This post will help you identify if you’re in a gaslighting relationship through “Am I being gaslighted Quiz” along with helpful tips on how to recover from gaslighting.
What Gaslighting Is?
Gaslighting is a form of psychological and emotional abuse that causes victims to doubt their reality and question their own judgment.
In extreme circumstances, victims of gaslighting may begin to question their sanity, believing that they’re “going crazy.”
Gaslighters distort truth to confuse, control, and manipulate their victims. They make their victims feel like what they’re experiencing is not real, that they’re making it up, and that no one will ever believe them. (source)
“The most distinctive feature of gaslighting is that it’s not enough for the gaslighter simply to control his victim or have things go his way: It’s essential to him that the victim herself actually come to agree with him,” writes Andrew D. Spear, an associate professor of philosophy at Grand Valley State University in Allendale, Michigan, in a 2019 paper on gaslighting in Inquiry.
Am I Being Gaslighted Quiz
#1. Do you often feel confused and disoriented after leaving the interaction?
#2. Do you often second-guess yourself or undermine your sense of self-belief?
#3. Do you often feel silly for feeling hurt and wonder if you’re being too sensitive?
#4. Do you often find yourself questioning your reaction to things, and telling yourself you’re overreacting?
#5. Do you often feel embarrassed and/or dismissed?
#6. Do you sometimes feel like you’ve changed beyond recognition, or become numb and with little energy?
The higher the score, the more gaslighting is involved in the relationship.
In extreme circumstance, gaslighting can cause Post-traumatic stress disorder, a hyperbolized fear of danger, known as hypervigilance, and even suicidal thoughts. (*)
Related: Top 10 Signs of Trauma Bonding That Are Easy To Miss
How To Recover From Gaslighting
Recovery from gaslighting and emotional abuse is a process.
It begins with awareness and coming to terms with the painful reality that you have experienced emotional abuse. This is followed by developing compassion toward yourself.
#1. Acknowledge Gaslighting And Emotional Abuse
This may bring feelings of shame and cause you to blame and criticize yourself.
It’s important to recognize that you did the best with what knew and allow yourself to feel compassion toward yourself.
What Does Gaslighting Sound Like?
“I am only hard on you because I love you.”
“I wouldn’t have said that if you hadn’t provoked me.”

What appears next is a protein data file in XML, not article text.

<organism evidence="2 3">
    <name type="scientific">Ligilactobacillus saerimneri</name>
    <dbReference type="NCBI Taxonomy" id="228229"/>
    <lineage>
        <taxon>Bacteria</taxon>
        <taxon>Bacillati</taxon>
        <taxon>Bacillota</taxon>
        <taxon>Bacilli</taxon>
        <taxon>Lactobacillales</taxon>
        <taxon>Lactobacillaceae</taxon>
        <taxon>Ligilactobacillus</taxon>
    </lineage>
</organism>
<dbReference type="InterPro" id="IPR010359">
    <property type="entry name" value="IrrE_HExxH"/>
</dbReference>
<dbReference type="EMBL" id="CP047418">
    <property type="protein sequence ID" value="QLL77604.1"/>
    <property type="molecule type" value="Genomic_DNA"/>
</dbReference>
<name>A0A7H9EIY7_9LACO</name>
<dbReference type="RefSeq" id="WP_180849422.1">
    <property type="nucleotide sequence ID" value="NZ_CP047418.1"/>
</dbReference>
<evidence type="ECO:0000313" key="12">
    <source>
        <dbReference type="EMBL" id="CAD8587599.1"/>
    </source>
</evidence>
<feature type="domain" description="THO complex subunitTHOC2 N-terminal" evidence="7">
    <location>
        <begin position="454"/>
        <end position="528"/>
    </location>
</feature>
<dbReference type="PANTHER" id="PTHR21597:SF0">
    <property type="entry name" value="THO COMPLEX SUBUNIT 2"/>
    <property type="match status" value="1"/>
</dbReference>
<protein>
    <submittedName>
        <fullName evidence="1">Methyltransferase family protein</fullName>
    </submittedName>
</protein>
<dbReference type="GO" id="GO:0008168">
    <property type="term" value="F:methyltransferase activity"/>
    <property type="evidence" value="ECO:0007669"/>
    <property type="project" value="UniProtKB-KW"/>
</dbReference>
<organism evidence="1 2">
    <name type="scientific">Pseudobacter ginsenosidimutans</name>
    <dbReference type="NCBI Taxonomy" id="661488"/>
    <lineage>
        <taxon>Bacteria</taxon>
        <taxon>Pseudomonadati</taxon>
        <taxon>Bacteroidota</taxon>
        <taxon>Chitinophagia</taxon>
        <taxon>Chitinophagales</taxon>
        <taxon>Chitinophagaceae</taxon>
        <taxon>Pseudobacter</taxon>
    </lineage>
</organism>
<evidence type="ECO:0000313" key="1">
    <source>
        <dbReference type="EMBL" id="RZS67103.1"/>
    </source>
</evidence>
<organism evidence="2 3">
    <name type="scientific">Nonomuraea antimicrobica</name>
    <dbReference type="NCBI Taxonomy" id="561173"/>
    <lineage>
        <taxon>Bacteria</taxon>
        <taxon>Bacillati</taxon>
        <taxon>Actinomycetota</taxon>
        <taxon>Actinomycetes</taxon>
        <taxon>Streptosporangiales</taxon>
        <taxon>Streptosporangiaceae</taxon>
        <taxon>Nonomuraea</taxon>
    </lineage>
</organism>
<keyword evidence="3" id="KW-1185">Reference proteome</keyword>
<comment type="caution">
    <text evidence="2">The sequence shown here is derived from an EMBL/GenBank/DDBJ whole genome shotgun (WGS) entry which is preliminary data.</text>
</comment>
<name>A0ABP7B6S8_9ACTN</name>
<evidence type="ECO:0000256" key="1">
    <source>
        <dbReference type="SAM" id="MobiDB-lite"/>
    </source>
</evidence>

“You deliberately misinterpreted what I said.” “I have no idea what you’re talking about.”
“That never happened.”
“You’re remembering it wrong.”
“You’re trying to confuse me.”
“You are too sensitive. You need to grow a thicker skin.”
“You sound crazy.”
#2. Become Aware of Internalized Gaslighting
Can you unintentionally gaslight yourself?
If you’ve been gaslit for a while, you’ve likely internalized gaslighting and started gaslighting yourself.
This is especially true if you find yourself struggling with excessive negative self-talk and self-blame.
You may find yourself thinking, “I deserve to be gaslit because I was too stupid,” or, “He’s probably right, I am [insert message].”
Leaving an abuser or setting boundaries in your relationship may not be enough when you continue to abuse yourself.
#3. Reframe Your Negative Thoughts
Once you identify negative messages from the gaslighter and even from yourself, try to reframe those messages.
Use the following questions to challenge their validity:
- Am I confusing a thought with a fact?
- Am I assuming my view of things is the only one possible?
- Am I thinking in all-or-nothing terms?
- Am I condemning myself as a total person on the basis of a single event?
- Am I concentrating on my weakness and forgetting my strengths?
- Am I blaming myself for something which is not really my fault?
- Am I taking something personally which has little or nothing to do with me?
- Am I using a double standard?
Related: Unhelpful Thinking Styles: Top 10 Common Examples of Cognitive Distortions
#4. Change Your Self-Talk
Our self-talk (the way we think about and talk to ourselves) can be compassionate and loving, or harsh and critical.
If you’ve been gaslit, you may find yourself with negative self-talk and self-perception.
If you struggle to feel compassion toward yourself, imagine a friend in the same position.
Imagine that they tell you they feel stupid for letting someone manipulate them and that they worry they’ll never gain their confidence back.
What would you tell them?
Say it to yourself!
Related: Reframing Negative Thoughts: How To Stop Overthinking And Relax? (Top 10 Techniques)
#5. Replace The Negative Messages With Positive Ones
To counter those negative messages try replacing them with positive affirmations.
The following are some examples to choose from and you can add some of your own:
- “I deserve to be treated with respect.”